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A Black Swan Event May Be Near

March 25, 2018 0 Comments

Let me simply toss this statement out there.

A Black Swan Event could freeze commerce nationwide in a matter of a few short hours.

Have you ever heard of a Black Swan Event?

If no, you'll want to read this special Survival Scout report while asking yourself this:

What would you do if you couldn't use your credit cards or access your bank accounts to acquire cash?

What if all ATMs and credit cards stopped working cutting off access to cash?

Imagine that a major financial institution is hacked. With the growing prominence of cyber-attacks, this is not a hard scenario to envision.

If that happened, there are some disturbing events that would likely follow.


Imagine that you awaken to the news that a major financial institution is hacked, taking the network that supports credit card sales and other transactions offline. These days, most financial transactions involve using computer systems. People have grown used to swiping cards daily to purchase basic necessities. Most pay bills and bank online. Shut down these systems nationwide and you have a Black Swan event.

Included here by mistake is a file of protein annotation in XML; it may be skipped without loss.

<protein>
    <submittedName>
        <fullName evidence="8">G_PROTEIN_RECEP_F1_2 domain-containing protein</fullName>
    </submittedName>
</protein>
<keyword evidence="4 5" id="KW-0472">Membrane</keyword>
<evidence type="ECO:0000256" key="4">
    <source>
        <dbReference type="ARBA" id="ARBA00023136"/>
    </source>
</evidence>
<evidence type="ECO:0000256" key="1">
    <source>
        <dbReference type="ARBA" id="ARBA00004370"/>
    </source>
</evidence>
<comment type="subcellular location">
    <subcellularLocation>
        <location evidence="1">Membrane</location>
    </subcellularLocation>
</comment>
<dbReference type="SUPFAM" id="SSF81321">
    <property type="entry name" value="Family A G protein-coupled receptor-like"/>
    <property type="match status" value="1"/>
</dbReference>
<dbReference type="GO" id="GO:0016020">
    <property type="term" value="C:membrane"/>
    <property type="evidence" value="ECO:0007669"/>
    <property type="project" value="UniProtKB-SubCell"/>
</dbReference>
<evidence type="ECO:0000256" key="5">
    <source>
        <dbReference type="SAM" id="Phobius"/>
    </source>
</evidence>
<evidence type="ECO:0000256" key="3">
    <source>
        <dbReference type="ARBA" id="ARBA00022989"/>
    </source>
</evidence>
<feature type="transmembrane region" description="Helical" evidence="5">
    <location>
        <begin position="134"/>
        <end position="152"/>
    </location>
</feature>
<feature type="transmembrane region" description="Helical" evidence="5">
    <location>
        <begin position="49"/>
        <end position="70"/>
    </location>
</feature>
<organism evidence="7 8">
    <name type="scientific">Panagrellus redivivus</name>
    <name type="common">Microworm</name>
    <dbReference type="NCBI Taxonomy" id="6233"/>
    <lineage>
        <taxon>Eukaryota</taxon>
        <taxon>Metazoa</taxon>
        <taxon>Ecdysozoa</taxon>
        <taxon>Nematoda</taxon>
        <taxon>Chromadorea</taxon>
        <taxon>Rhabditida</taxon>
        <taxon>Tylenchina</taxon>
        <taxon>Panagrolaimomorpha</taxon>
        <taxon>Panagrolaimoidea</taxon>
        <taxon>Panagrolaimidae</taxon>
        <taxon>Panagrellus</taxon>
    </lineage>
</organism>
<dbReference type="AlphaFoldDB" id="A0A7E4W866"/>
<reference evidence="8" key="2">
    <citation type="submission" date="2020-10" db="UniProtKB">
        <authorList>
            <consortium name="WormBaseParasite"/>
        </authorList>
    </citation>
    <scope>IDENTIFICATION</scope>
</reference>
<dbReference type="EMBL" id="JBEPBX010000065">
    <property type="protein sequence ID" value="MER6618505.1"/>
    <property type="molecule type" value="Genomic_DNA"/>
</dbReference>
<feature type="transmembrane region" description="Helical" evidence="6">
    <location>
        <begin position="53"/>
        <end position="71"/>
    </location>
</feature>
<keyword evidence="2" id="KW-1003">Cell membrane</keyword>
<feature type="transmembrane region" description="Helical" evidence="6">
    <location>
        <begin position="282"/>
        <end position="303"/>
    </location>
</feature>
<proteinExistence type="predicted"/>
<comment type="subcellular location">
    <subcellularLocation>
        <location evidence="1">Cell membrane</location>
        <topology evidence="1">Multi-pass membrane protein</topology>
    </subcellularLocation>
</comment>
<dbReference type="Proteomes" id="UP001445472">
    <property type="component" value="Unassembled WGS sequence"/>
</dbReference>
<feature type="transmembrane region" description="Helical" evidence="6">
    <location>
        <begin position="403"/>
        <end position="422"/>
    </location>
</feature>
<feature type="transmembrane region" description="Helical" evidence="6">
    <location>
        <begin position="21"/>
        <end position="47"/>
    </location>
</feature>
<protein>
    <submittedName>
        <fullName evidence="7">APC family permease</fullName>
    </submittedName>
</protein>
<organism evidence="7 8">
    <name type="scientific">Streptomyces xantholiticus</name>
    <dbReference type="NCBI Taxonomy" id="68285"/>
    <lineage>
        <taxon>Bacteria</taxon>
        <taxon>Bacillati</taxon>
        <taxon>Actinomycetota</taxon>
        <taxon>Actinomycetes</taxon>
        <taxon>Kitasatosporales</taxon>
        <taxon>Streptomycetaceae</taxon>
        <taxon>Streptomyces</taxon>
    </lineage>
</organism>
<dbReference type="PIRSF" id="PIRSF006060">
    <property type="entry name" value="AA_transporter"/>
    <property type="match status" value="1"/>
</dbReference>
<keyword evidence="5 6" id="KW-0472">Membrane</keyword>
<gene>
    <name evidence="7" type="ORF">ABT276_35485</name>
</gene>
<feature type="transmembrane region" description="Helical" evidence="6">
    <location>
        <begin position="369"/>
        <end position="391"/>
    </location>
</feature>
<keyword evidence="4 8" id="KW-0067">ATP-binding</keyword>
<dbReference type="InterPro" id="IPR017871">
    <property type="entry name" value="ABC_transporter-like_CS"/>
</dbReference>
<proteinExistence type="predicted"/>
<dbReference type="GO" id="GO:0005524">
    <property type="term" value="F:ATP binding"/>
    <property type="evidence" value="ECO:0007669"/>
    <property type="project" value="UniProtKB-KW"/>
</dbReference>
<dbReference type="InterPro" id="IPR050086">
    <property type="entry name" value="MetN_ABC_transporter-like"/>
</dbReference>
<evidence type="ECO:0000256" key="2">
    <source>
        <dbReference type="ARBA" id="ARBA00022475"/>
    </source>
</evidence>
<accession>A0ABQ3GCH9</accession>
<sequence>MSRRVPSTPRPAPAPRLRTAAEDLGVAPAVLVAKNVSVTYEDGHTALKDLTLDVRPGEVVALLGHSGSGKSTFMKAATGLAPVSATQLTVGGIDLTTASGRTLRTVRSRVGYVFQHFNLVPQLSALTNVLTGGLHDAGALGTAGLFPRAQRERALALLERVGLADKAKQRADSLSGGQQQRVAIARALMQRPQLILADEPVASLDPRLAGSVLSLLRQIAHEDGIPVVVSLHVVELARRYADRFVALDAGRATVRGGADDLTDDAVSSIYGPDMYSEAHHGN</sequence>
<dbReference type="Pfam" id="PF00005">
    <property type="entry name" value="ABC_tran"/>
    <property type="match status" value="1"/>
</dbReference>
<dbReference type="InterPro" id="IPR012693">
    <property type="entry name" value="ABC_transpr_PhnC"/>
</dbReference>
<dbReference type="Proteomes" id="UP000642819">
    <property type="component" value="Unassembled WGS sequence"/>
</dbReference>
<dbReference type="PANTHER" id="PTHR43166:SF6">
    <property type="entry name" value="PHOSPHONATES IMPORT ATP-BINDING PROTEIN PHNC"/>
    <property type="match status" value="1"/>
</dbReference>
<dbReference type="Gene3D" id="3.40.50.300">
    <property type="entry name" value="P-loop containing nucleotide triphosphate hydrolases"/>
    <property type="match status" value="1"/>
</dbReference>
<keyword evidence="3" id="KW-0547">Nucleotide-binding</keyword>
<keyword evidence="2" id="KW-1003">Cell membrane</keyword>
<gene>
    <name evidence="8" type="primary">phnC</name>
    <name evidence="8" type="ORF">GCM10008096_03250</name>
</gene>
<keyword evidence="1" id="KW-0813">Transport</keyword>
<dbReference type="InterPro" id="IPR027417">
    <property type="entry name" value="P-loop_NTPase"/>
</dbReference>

What would you do if suddenly your credit or debit card was rendered useless and your cash on hand was about $20? How long could you or your family last if you couldn't purchase food or if grocery stores were cleaned out in a panic?

It's been said that most people are only four missed meals away from chaos.

A Black Swan event is a large-scale event that has huge impacts but seems to come out of nowhere. The term was coined in the 2007 book, The Black Swan: The Impact of the Highly Improbable by Nassim Nicholas Taleb. Black Swan events that have had tremendous consequences for our lives include the terrorist attacks on 9/11 or the 2008 financial crisis that led to the recent Great Recession. When Black Swan events happened, our nation was unprepared.